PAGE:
The pleasing shape of this doorway – dictated as it is by the elegant formal round arch, couples comfortably with the simplicity of the wooden door’s construction.These qualities are complemented so well by the plain clean-cut stonework surround within the substantial Cotswold stone wall.
Such an entrance must excite the inquisitiveness that resides in us all I’m sure! as well as satisfying our aesthetic hunger.
But is it the plants which make this scene complete and special? (to my eyes at least)
Ever questing beautiful Wistaria winds its way along the gutter doing its utmost to replicate the arching theme in short time. To eventually reach down and meet it’s equally sensually scented partner of mythical romantic rhyme – the Lavender. This shorter, fragrant stalwart of the English garden flanking the entrance, is in itself alone, so welcoming and inviting (unable to ramble via tendril as her collaborator does so well, she has sown herself at the foot of the wall, picking her spot with perfect placement.)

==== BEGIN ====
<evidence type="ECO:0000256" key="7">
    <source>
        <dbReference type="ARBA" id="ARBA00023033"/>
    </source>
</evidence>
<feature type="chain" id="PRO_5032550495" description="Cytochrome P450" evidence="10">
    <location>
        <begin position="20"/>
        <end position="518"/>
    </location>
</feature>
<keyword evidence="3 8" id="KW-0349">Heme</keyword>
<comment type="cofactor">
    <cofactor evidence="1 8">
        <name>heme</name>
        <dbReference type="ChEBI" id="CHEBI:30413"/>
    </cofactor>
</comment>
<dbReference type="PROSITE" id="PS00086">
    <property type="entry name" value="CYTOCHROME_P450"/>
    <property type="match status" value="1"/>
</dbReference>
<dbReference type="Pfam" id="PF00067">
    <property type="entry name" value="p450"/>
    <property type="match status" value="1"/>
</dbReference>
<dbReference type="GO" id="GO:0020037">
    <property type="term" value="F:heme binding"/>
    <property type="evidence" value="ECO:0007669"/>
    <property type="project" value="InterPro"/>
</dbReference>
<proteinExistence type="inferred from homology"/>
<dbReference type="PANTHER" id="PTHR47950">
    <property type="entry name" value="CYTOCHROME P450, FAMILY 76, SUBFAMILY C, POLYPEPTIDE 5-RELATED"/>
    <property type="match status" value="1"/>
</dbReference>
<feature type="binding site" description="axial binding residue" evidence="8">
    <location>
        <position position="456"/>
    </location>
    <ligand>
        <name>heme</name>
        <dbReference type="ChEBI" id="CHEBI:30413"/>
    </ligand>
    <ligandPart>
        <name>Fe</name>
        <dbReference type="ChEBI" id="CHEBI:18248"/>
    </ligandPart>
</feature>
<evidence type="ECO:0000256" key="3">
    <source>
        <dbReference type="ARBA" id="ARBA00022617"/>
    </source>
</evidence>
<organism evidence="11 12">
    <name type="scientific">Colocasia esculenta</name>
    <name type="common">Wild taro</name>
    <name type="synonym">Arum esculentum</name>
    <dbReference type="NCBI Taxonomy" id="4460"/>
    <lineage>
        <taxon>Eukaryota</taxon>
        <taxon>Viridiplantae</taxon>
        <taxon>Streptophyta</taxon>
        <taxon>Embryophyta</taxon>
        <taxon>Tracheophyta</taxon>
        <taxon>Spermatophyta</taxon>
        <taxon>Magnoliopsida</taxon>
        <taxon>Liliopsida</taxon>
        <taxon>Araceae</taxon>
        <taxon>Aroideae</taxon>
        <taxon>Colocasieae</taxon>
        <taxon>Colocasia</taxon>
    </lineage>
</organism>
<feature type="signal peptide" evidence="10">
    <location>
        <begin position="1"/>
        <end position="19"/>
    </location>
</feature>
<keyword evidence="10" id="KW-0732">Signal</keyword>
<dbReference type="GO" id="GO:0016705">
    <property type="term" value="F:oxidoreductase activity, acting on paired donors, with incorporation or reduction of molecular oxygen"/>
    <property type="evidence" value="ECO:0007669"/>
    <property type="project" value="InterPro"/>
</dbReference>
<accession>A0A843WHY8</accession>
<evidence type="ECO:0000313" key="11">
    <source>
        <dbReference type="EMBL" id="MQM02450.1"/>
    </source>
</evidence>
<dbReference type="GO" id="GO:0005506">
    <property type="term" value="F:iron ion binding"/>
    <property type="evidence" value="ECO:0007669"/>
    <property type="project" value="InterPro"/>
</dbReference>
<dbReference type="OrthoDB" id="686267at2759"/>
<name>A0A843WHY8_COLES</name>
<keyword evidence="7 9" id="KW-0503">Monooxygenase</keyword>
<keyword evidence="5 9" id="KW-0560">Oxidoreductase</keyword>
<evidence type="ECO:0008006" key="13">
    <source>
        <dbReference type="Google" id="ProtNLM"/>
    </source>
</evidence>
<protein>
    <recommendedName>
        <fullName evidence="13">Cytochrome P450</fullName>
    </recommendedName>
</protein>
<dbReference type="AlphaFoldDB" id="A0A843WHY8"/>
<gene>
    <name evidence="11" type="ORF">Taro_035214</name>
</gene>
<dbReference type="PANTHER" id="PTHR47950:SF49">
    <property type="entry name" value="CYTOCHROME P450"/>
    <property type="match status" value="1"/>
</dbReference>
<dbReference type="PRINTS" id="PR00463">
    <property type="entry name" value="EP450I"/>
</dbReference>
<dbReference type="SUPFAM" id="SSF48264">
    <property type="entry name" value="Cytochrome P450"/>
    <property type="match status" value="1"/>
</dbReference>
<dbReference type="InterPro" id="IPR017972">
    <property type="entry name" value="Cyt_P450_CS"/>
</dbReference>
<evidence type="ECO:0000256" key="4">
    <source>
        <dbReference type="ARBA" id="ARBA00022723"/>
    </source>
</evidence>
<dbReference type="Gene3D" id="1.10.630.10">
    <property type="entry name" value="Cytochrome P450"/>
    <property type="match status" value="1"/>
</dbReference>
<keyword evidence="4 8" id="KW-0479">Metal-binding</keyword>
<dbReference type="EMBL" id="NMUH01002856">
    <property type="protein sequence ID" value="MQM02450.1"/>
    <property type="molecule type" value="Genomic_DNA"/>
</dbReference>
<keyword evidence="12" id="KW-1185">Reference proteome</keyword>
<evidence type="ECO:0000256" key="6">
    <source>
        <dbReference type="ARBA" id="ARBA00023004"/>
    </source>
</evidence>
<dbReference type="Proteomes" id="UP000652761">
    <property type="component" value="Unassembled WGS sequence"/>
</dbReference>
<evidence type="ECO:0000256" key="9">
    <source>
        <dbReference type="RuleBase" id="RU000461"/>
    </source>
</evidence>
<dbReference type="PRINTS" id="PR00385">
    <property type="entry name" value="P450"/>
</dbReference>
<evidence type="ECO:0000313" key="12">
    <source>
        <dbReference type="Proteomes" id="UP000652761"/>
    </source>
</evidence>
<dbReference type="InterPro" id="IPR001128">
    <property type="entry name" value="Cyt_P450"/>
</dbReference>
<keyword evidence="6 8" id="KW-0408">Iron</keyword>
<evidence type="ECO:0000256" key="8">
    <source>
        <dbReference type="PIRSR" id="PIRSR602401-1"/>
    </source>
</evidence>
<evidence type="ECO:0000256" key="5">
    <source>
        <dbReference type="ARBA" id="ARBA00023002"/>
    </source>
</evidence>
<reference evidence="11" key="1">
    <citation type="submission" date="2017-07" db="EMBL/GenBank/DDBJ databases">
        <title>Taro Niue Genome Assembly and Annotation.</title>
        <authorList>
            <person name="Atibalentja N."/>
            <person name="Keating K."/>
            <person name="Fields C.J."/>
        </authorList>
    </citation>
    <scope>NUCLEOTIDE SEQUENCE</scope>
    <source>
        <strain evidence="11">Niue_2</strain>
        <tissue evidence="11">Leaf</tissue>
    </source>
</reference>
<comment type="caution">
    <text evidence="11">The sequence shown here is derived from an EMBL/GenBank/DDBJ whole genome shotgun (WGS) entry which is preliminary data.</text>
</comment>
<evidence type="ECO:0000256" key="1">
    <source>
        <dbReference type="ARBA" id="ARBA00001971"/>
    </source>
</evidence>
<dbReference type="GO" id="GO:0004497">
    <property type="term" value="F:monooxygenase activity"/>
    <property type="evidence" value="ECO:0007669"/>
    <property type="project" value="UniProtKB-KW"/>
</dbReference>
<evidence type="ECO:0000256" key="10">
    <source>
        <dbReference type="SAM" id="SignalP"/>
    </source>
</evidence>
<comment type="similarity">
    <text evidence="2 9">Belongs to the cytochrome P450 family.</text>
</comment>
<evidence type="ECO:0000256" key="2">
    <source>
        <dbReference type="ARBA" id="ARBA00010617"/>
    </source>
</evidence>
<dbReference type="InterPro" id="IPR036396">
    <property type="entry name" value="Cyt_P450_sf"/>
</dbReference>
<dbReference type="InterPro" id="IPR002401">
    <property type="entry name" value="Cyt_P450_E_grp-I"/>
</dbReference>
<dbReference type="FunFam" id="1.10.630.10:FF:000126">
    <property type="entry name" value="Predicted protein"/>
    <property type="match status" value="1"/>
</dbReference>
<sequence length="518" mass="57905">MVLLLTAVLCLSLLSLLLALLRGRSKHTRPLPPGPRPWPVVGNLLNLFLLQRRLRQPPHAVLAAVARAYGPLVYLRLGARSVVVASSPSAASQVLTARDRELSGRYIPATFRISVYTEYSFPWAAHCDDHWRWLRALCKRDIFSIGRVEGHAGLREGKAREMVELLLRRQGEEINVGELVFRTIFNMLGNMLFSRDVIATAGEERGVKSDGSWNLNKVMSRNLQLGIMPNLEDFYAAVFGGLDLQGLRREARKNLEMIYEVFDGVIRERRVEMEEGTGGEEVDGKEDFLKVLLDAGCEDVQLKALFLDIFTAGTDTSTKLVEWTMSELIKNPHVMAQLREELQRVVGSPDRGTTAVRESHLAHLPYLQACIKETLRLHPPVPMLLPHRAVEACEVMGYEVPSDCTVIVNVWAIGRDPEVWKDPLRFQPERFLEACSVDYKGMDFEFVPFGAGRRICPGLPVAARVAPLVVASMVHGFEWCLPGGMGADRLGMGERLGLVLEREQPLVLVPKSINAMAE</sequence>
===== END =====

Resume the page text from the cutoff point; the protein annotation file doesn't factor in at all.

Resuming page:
So much to be appreciated in this view.
But most of all I admire the self-sown (slightly rebellious) Centranthus ruber snuggled tight against the pure white (quite staid) door. They look as though they enjoy each others company very much. A match made by chance, but a mutually beneficial association of sheer unexpected delight, so charming a story that they found one another. The door’s favoured companion plant ‘roots’ it into its allotted space – eases its practical, utilitarian personality perfectly into an engaging, mellow composition. Lovely.
Photo (and doorway) courtesy of Barbara Allen.